Step Four: Balance the Chemicals

After shocking the pool and running the filter, balance the chemicals in the pool to ensure they are within the recommended range. Adjust the chlorine, pH, TA, calcium hardness, and other chemicals as necessary. Ideally, your chlorine levels need to be between 1 to 3 ppm (parts per million), and your pH needs to be between 7.2 to 7.6 for your pool to be a safe swimming environment.

Step Five: Use a Phosphate Remover

If your pool does not become clear after following these first few steps, you may have a pretty serious algae infestation. At this point, test your pool’s phosphate levels. Phosphates are a natural food source for algae, and high enough levels can overpower even highly chlorinated conditions, allowing algae to flourish even after a pool has been shocked. Although ideally, you’ll have no phosphate in the water, anything below 500 is acceptable.

If your phosphate levels are high, use a phosphate remover to combat the problem before attempting another pool shock. After adding the required amount, don’t forget to run your filter for another few hours to help circulate and filter.

Step Six: Use an Algaecide

And finally, I’d suggest adding an algaecide to your water to fully eradicate any lingering traces of algae, especially if the spores are particularly persistent.

How To Prevent Green Pool Water After Rain

It’s better to prevent your water from turning green after rainwater in the first place than to deal with the hassle of fixing a green pool. Here are a few points you can follow to prevent it from occurring again:

Get a Good Pool Cover

This is a relatively simple yet highly effective solution. Using a good quality pool cover goes a long way when preventing rainwater (and the contaminants it carries) from entering the pool. A pool cover also reduces the amount of sunlight reaching the water, allowing chlorine to work more effectively and making it less likely for algae to grow.

Circulate the Water

Proper circulation is key to preventing a green pool after rain. Keep an eye on your filter in case it needs DIY maintenance, such as dirty pool filter cartridges requiring a soak or replacement. In addition, ensuring the pool’s pump and filter system are in good shape is vital to a healthy and clear pool.

Regularly Clean the Pool

Regular cleaning of the pool will help to remove sneaky algae spores that the filter hasn’t caught. Develop a habit of brushing the walls and floor of the pool now and then, vacuuming, and skimming the water’s surface with a net to help your filter run more effectively. If you’ve got no time for that, you could also consider purchasing an automatic pool cleaner.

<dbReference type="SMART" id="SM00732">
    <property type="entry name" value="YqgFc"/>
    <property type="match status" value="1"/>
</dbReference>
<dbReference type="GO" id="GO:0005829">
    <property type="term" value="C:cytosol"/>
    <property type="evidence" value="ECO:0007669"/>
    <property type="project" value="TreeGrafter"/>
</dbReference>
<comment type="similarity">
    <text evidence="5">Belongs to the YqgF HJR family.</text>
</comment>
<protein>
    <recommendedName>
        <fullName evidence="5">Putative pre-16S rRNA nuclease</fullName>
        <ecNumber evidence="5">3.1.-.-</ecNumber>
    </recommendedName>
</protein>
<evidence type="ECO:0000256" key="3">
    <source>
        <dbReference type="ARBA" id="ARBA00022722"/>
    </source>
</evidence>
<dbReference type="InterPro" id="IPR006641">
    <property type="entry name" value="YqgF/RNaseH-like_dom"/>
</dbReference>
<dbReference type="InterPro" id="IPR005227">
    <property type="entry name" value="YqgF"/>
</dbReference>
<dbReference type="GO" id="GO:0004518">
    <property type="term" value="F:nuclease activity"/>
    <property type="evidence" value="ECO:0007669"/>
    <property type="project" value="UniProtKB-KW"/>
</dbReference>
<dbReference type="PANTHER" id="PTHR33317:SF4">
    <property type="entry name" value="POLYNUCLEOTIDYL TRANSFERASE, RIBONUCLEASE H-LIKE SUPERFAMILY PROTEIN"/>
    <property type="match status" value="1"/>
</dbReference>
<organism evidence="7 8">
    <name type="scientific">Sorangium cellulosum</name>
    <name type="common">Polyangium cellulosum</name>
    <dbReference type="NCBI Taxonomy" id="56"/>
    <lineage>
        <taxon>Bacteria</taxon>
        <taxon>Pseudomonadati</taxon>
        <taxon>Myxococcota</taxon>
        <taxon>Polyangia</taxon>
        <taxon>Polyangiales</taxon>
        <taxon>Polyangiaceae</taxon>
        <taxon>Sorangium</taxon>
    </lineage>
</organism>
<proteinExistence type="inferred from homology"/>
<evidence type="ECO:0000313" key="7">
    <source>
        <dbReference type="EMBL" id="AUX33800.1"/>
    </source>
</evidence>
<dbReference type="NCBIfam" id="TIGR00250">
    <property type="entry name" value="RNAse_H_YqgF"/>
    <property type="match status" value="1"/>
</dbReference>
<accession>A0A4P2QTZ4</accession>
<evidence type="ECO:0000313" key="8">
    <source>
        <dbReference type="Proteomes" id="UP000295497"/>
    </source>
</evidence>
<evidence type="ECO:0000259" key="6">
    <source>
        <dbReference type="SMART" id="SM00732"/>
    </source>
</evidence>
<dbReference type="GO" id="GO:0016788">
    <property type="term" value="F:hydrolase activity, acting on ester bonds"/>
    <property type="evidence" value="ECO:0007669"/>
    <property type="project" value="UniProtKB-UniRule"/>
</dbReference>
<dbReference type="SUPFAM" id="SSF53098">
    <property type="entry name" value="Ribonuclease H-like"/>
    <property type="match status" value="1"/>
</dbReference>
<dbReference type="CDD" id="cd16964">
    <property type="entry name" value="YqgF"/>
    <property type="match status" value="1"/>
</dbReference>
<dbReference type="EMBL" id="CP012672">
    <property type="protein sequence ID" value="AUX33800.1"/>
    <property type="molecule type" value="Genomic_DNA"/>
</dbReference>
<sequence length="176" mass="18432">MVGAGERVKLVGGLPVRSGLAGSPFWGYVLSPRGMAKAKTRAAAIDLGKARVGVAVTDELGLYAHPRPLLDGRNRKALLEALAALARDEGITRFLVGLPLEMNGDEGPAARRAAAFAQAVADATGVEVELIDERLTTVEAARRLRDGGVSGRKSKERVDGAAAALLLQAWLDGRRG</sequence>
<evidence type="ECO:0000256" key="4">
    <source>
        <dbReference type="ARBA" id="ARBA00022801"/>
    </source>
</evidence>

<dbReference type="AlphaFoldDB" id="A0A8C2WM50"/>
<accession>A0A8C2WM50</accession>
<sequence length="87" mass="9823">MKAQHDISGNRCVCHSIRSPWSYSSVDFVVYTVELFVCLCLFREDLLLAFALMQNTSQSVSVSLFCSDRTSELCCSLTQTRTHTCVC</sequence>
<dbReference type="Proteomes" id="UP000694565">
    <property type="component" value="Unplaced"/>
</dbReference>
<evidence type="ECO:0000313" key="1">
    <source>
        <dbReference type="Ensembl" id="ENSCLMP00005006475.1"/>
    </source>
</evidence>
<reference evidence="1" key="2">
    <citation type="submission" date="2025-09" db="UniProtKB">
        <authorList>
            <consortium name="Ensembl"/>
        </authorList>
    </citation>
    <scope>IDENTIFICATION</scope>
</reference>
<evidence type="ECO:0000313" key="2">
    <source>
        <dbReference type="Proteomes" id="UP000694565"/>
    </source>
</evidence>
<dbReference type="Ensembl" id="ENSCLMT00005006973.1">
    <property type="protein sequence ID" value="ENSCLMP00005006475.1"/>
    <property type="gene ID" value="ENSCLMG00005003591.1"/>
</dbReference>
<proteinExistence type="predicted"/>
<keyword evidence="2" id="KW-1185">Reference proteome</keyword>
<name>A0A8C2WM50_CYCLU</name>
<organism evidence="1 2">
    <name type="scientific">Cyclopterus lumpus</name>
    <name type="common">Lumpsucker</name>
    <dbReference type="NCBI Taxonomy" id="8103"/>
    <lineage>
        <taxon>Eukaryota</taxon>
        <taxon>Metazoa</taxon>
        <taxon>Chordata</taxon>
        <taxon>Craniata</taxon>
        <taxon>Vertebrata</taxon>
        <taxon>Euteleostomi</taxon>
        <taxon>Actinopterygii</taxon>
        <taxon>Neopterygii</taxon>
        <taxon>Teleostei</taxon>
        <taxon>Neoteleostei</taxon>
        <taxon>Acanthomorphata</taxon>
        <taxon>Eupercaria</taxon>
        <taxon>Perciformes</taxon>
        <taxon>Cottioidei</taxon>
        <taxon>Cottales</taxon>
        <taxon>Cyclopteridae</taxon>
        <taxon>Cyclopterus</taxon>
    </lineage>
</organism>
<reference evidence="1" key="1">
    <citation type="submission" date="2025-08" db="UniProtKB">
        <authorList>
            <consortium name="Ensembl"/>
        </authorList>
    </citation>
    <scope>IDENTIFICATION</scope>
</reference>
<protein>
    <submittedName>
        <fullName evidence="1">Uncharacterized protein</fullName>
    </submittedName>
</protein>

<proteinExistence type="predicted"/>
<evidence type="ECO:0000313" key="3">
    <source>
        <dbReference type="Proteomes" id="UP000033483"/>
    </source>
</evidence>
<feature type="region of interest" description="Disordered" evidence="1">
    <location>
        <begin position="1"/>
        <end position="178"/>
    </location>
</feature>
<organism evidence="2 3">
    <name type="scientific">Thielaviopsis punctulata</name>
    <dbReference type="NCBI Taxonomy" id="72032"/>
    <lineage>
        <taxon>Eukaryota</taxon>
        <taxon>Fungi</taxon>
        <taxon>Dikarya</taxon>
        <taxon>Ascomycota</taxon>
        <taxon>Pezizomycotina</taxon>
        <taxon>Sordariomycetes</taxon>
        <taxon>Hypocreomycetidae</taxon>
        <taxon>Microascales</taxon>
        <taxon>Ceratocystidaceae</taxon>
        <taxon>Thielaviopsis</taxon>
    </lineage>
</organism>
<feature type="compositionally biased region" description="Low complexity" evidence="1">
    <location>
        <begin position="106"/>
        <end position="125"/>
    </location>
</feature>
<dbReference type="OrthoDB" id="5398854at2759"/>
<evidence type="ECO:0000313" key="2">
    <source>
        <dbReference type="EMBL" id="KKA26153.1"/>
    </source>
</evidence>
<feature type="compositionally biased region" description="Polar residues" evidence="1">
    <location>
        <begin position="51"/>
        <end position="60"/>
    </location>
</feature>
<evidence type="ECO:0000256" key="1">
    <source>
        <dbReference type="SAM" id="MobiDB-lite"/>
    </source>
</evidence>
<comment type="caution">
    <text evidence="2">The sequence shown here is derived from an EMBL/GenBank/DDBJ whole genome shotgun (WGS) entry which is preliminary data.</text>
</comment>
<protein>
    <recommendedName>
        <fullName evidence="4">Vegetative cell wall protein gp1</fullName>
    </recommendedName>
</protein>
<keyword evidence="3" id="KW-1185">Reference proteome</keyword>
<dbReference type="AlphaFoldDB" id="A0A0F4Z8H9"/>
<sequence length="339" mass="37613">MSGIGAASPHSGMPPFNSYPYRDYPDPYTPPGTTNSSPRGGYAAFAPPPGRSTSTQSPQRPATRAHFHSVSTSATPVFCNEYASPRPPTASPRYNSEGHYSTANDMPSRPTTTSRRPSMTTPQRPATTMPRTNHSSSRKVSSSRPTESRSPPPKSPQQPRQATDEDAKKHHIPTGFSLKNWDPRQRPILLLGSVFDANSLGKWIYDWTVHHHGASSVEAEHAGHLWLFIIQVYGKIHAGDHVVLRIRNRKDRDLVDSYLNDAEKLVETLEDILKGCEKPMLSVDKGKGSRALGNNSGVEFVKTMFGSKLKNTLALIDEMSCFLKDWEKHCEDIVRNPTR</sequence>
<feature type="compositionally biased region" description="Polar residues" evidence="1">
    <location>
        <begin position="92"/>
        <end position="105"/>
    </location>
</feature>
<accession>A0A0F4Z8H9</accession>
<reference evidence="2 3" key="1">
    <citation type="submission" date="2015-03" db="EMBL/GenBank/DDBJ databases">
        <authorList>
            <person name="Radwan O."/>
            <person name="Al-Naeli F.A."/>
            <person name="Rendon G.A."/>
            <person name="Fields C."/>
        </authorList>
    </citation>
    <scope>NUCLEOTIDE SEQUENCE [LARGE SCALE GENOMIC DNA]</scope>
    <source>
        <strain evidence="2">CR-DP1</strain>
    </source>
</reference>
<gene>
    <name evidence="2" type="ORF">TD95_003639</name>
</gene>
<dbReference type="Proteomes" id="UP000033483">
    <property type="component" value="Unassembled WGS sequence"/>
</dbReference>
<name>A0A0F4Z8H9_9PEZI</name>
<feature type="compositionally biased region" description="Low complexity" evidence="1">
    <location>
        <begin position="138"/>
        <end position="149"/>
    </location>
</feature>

How To Fix Cloudy And Green Pool Water After Rain 

Your pool may look cloudy after rain since rain is acidic, which can wreak havoc on your pool chemistry. The easiest and quickest way to sort out cloudy and green pool water after rain involves balancing the water and clearing it of debris by using a skimmer net and flocculant. Shocking the pool may be necessary if your pool is particularly cloudy and green.

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Can You Swim in a Green Pool?

Swimming in a green pool is not at all safe. Ingesting water infested with algae or having it come into contact with the skin or eyes can result in eye or skin irritation, itchy rashes, and respiratory problems, among other issues.

More serious side effects of swimming in a green pool could involve severe allergic reactions that could be fatal. Other risks are possibly severe eye infections. For example, corneal ulcer, an infection that causes long-term, partial loss of vision or even complete blindness, is often caused by bacteria or algae and is a very real possibility for swimmers if they swim in an unsanitary green pool.

In short, I strongly don’t recommend swimming in a green pool due to the potential health risks associated with the presence of algae and other contaminants in the water.

Questions? Let me know.